Chicago, IL (PRWEB) October 15, 2013
As the government shutdown continues the impact on rates has been so far been minimal. The Federal Savings Bank finds the rate for 30-year fixed mortgages increased slightly from an average of between 4.06 and 4.09 percent to 4.11 percent.
The length of the government shutdown will likely continue to impact the mortgage market minimally, and rates have remained around their historic lows over the past few weeks. The slight rise could signal that the uncertainty surrounding the shutdown, and the upcoming vote over the nation's debt ceiling, is causing some volatility in the mortgage market.
Federal Reserve changes
While the Federal Reserve has maintained that interest rates will remain low until the economy has shown significant improvement, specifically until unemployment reaches 6.5 percent, the current chairman, Ben Bernanke, will finish his term at the end of January 2014. Recently, President Obama announced that he has nominated Janet L. Yellen to head the Federal Reserve next term. This announcement comes at a time when the economy and fate of the federal government is uncertain. Many economists are anticipating the Fed to begin tapering its monthly bond purchasing spending of $85 billion by the beginning of 2014. However, due to the government shutdown, economic data like the latest employment report has been delayed, deterring the Central Bank from making any new decisions.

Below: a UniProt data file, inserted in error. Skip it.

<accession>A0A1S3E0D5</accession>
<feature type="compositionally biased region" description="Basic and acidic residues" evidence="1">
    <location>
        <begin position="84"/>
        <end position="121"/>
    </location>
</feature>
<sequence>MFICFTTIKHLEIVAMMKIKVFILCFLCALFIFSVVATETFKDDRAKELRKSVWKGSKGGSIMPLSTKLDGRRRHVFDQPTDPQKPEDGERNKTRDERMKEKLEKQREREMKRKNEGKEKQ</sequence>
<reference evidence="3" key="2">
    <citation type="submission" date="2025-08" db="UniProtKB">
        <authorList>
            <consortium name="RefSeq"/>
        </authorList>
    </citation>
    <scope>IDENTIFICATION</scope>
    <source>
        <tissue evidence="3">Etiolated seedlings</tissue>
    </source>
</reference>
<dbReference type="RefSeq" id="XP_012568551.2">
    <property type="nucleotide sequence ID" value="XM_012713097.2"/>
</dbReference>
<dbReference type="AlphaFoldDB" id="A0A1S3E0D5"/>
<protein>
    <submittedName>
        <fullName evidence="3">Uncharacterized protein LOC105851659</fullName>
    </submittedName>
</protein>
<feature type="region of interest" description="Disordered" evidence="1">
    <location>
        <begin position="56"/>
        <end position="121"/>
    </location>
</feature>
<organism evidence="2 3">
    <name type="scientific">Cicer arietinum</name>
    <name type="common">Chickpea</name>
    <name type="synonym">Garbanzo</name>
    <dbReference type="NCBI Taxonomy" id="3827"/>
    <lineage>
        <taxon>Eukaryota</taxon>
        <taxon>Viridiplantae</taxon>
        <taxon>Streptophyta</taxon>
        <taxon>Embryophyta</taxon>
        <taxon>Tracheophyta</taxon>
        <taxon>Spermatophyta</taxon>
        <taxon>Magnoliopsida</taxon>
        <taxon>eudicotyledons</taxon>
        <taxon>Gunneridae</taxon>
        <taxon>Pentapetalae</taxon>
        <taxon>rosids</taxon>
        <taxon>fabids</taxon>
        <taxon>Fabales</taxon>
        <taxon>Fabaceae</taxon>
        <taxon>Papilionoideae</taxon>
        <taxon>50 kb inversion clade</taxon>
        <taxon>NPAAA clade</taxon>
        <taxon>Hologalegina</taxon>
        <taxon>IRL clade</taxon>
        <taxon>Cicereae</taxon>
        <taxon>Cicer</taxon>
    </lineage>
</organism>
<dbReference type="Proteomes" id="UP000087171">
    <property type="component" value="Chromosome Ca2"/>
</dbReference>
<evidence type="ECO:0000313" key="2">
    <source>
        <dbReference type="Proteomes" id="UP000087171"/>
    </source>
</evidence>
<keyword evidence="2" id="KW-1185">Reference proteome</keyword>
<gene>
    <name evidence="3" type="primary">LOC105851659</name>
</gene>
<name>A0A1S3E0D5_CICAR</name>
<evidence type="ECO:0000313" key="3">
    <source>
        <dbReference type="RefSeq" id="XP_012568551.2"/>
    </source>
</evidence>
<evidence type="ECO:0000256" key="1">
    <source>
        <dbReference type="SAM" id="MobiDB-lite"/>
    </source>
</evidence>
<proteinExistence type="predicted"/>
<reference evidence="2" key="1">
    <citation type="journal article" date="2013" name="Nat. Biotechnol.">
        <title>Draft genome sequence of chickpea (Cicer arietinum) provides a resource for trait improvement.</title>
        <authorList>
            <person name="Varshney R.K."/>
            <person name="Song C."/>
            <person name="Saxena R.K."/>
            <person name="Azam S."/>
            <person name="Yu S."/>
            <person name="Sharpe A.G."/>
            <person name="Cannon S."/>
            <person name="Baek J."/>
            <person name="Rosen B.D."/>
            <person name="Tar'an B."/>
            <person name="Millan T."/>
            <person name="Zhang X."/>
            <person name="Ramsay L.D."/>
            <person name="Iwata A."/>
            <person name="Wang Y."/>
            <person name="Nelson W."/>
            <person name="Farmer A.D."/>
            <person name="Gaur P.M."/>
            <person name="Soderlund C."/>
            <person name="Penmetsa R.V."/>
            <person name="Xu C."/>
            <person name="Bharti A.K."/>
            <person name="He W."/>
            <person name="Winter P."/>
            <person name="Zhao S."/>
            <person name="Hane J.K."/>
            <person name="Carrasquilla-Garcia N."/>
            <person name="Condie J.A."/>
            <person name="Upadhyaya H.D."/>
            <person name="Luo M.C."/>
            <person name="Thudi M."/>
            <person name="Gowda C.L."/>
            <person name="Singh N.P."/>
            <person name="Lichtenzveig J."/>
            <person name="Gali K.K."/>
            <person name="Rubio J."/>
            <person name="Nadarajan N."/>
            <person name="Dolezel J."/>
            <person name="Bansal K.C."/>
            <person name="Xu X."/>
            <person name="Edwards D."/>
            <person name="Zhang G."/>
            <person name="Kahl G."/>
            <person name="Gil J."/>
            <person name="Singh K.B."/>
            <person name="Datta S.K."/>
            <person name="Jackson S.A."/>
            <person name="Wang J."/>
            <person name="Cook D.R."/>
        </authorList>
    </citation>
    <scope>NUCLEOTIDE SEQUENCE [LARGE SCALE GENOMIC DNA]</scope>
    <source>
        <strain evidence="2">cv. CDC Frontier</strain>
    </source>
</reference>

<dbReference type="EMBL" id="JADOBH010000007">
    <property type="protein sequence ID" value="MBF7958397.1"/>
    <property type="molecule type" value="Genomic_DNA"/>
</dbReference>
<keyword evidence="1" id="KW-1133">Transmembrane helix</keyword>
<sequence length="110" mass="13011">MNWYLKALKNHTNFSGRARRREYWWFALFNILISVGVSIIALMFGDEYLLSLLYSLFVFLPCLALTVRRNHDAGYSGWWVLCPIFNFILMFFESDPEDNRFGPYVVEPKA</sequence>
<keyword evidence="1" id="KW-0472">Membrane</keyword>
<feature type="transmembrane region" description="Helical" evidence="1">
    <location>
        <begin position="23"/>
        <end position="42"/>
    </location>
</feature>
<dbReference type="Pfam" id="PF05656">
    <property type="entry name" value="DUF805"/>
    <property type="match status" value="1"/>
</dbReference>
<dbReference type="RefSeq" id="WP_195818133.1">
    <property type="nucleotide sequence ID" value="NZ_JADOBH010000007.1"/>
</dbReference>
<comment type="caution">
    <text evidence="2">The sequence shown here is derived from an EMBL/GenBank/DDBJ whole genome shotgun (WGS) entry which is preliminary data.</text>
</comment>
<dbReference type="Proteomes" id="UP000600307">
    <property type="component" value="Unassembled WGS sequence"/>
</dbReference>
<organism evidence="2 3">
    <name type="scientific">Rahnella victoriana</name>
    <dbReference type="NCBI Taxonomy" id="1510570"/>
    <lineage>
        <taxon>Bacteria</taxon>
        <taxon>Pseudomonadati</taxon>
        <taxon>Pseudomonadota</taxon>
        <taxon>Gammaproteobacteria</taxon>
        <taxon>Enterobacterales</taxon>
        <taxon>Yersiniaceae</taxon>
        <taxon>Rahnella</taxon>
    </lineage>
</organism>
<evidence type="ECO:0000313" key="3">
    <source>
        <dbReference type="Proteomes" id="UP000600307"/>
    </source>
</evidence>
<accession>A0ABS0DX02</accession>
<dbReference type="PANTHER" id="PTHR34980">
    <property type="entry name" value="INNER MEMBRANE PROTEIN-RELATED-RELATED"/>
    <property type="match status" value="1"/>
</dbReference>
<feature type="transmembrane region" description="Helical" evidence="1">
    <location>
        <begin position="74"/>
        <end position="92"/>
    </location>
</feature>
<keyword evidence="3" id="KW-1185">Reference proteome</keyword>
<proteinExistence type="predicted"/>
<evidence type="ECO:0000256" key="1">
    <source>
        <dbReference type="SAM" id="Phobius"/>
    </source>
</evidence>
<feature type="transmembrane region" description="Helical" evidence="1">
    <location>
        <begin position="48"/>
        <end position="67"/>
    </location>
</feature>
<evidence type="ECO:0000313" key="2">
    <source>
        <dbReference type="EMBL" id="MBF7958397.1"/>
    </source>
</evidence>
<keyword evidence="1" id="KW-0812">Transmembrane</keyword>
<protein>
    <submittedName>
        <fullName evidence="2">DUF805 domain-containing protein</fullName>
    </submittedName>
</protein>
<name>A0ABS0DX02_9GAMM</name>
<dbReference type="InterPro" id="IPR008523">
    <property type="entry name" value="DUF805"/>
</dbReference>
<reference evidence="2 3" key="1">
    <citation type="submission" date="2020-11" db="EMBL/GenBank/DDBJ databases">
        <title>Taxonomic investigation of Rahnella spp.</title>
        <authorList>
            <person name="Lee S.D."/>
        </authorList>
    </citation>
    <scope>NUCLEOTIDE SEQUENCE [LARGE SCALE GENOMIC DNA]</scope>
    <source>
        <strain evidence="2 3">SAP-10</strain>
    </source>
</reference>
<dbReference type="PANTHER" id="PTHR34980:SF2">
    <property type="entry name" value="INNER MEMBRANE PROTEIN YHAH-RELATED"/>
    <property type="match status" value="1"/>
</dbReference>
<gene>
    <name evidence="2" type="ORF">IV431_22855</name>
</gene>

Speculation has started over how the new leader will be able to wind down the stimulus bond purchasing and how it will affect the overall economy. Specifically, the mortgage market could be impacted if the Fed decides to taper off its spending. Uncertainty over the Federal Reserve decision in September caused mortgage rates to temporarily increase, but returned to lower levels when it was announced the bank would continue its purchasing rate.
NPR reported on October 8th that Yellen is in line with current beliefs of current Federal Reserve officials, waiting to taper until the unemployment level decreases to a more stable level and the economy seems strong enough to continue growth with less stimulus money. In addition, Yellen is more concerned with unemployment rates over inflation. When the Fed wants to control inflation rates, it typically influences mortgage rates to rise. It is likely that rates will remain low through the government shutdown, at least until a jobs report is available.